Delightful 5 out of 5. We ate there on most nights. Our favorite meal was on the 2nd night. My husband had Caribbean steak and I had the thai chicken and shrimp. I also had breakfast there just about every morning. I love their french toast. My husband never wakes up in time for breakfast, but that’s fine with me.

Poolside Drinks
Less than stellar. 2 out of 5 stars. The service was wonderful, but the quality of the drinks was a disappointment. They were expensive – mixed drinks ranged from $6.50 – $9.50, but the serving size was small and they were very watered down. If you’re not careful they will sneak in a “Souvenir Cup” for an additional $2.75. Beer is $4.95-$6.95, but you can get a bucket of 5 and get the 6th one free.

Poolside Entertainment
Joy the Caribbean-style band. Very good, relaxing music. The best part is the Poolside BBQ every sea day (weather permitting). There is nothing better than the fresh sea air and the smell of a real charcoal BBQ. The DJ really got the crowd going, too.

Latitudes Party
It was held on the way back from Bermuda on Wednesday. It’s invitation only for past cruisers. It featured unlimited house chardonnay, merlot, rum punch, beer, or champagne. They had raffles for dinner for 2 at any specialty restaurant, admission to blackjack tournament, vintage coaster set, and a t-shirt..

White Hot Party
Was on Wednesday night. I always enjoy it even though it’s mostly a younger crowd. They decorate the lounge all in white, there’s ice sculptures, loud music and cups that light up.

There are not enough words to describe the beauty of Bermuda. It weather was perfect, the people are friendly, the beaches are breathtaking. We did our usual thing – got bus/ferry passes, went to Horseshoe Bay and Tobacco Bay, and visited with our friends at The Bone Fish and with our favorite artist, Lisa Rego. Three days just isn’t enough, but it’s nice knowing that we still have a couple days left of fun on the ship to enjoy before arriving back in Boston.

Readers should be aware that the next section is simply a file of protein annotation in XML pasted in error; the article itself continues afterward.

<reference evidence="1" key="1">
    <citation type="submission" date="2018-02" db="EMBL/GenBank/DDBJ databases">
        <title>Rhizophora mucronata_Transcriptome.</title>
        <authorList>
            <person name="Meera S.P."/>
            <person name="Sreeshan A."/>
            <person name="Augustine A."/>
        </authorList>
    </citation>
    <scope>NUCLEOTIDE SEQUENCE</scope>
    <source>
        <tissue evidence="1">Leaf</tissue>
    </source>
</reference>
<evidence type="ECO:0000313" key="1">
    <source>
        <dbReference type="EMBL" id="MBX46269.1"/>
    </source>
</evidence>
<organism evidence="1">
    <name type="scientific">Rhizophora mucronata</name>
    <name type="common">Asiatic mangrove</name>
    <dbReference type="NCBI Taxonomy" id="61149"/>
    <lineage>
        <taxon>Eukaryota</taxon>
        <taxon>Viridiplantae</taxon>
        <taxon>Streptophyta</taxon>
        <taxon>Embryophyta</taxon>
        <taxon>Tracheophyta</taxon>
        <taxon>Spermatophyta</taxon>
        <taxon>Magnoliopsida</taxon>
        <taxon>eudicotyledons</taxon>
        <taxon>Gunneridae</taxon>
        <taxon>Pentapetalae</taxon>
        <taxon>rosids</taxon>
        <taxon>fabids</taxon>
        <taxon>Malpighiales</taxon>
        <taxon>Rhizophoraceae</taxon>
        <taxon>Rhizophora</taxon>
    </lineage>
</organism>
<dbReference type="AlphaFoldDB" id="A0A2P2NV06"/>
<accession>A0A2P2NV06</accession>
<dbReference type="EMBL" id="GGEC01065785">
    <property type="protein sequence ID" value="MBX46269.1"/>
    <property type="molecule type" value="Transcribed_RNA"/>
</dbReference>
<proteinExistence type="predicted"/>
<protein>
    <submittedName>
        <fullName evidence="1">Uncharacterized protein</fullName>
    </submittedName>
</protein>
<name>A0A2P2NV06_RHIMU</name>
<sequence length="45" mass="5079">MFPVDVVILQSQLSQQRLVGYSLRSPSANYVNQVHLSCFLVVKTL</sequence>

Additional Info
I have more info in my review from our cruise in 2011.

Luggage: To carry on or not to carry on?

18 Feb

I was reading through posts on the Norwegian Cruise Line Facebook Page and came across a sad story. In a nutshell, the woman was getting married on the ship and her mother’s luggage was lost. In the luggage was the mother-of-the-bride dress. The poor mother was stuck buying clothing from the gift shop and was so embarrassed she did not want to be in any of her daughter’s wedding photos. This is tragic, but completely preventable.

Never allow anything of importance out of your sight! I don’t mean to make it sound like losing luggage is a common occurrence  In fact, I think it’s fairly rare, but if you cannot live without it for the duration of your cruise, then please carry it onto the ship yourself. The same goes when traveling by plane as well. Also, keep in mind that your luggage may not be delivered to your stateroom until later in the evening. Be sure to include anything you need to get ready for dinner.

This is what I carry on with me:

  • 2 changes of clothing (including one dress)
  • Extra pair of shoes
  • Sunscreen – bring lots because it’s expensive on the ship
  • Swimsuit – so you can hit the pool as soon as you’re onboard
  • Medicine – all prescription and over-the-counter meds
  • My camera gear – various lenses, spare battery and charger
  • Electronics – cell phone, tablet, and their chargers
  • Toiletries – makeup, toothbrush, toothpaste, shampoo and conditioner. I also always bring a bar of soap since often times there is only liquid bodywash provided by the cruise line.

Lost luggage is another reason to be sure you have good travel insurance. It won’t help you when you’re in the midst of it, but at least when you get home you can file a claim to recoup some of the money you spent rebuilding your wardrobe.

Feel free to share what you cannot live without and put in your carry on!

My NCL Dawn Review for Cruise Critic

20 Jul

Dawn Review – Bermuda July 1-8, 2011 (written for CruiseCritic.com)

OVERVIEW – Absolutely perfect vacation. As soon as we got home, we re-booked the same room for next year.

ABOUT US – My husband (mid-40’s) and I (mid-30’s) have been on 3 NCL cruises from Boston to Bermuda (2009, 2010, 2011). I have also cruised on the Epic in April 2011 and with Renaissance Cruises (now Oceania) in 1994.